Once Link gets to Lynnwood, the easiest solution is to stop treating Ash Way like it is “on the way” but serve it independently of routes to the north. Run a bus from Lynnwood to Ash Way park and ride which continues onto the surface streets (like 164th or Ash Way itself) but don’t send it immediately back on the freeway heading north. That means that folks trying to get from Ash Way to Everett would have to take a local bus or backtrack to Lynnwood, but the result would be much faster service to South Everett and Everett. There are only a handful of people who make that trip from Ash Way to Everett (35 a day), so it wouldn’t be a huge loss.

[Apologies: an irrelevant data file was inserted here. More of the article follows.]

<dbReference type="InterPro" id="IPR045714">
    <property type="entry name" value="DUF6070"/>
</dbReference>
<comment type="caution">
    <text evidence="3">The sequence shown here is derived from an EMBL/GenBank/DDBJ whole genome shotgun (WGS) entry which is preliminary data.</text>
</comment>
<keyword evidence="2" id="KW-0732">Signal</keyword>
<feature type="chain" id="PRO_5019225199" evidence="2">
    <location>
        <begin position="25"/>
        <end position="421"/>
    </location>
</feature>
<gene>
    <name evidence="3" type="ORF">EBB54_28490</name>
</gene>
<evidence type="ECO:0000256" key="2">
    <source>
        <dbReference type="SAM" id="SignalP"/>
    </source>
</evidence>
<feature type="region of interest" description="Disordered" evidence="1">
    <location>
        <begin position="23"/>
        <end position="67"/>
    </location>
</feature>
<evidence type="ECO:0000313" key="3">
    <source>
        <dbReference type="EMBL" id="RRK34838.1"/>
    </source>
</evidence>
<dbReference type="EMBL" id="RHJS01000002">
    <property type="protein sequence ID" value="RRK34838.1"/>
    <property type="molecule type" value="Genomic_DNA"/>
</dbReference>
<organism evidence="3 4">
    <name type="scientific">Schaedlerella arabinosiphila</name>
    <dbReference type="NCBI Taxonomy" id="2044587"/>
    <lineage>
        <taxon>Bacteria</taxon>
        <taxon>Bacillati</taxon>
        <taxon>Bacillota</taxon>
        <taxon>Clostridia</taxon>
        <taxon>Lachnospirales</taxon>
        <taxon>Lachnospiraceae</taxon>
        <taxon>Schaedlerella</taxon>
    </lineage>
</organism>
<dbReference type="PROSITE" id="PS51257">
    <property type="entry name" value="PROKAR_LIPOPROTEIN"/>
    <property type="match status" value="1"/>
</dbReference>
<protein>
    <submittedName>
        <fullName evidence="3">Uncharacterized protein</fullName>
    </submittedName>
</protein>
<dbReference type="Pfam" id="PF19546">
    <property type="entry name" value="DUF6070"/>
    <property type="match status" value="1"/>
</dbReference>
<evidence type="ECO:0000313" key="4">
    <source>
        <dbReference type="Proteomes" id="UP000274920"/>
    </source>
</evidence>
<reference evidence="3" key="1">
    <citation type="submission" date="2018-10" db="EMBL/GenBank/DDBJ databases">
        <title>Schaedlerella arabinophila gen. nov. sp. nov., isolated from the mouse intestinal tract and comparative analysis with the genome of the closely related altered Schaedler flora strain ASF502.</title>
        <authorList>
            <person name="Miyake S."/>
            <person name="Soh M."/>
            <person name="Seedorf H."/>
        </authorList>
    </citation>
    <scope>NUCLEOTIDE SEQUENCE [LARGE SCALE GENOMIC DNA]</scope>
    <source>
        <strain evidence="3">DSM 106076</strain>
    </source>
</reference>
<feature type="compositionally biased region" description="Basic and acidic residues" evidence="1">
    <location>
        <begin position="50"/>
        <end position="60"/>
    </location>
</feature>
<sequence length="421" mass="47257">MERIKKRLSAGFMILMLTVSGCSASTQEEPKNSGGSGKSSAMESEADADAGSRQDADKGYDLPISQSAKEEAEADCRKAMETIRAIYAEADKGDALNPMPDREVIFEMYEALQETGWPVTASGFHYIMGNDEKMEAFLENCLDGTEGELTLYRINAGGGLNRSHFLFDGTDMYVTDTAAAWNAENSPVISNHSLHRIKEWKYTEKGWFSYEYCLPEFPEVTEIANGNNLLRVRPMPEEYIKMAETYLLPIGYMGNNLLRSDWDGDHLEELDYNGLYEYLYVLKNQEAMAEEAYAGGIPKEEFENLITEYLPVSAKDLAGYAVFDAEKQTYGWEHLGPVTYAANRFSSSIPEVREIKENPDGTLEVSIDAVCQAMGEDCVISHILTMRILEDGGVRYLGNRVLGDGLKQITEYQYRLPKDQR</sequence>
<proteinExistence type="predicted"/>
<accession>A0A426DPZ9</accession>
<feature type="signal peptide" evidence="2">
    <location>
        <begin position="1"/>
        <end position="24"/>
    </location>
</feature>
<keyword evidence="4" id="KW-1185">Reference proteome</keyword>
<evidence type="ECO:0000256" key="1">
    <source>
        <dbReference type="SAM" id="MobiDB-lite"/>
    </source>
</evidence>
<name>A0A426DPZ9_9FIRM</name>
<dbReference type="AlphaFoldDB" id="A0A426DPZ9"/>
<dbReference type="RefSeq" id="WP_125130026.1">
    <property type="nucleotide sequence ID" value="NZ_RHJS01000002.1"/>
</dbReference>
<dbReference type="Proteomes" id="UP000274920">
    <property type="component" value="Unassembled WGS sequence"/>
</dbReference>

Dealing with Ash Way service to Bellevue is much tougher. Ash Way ridership is higher than South Everett and Everett combined. So it would be crazy to skip it. The bigger problem is that the bus has to use the right lane to get over to I-405. So even if an Everett bus skipped Ash Way, it would still be in that right lane. One alternative would be to just send all the buses to Lynnwood. That means a two seat ride for everyone north of Lynnwood. You would have to run the Lynnwood to Bellevue bus very frequently to make up for the transfer. You would also have a fair amount of backtracking, along with the time spent getting off the freeway to get to the transit center. My guess is they leave the routes alone, and folks on the 532 just muddle along with the slog from Ash Way to Bellevue.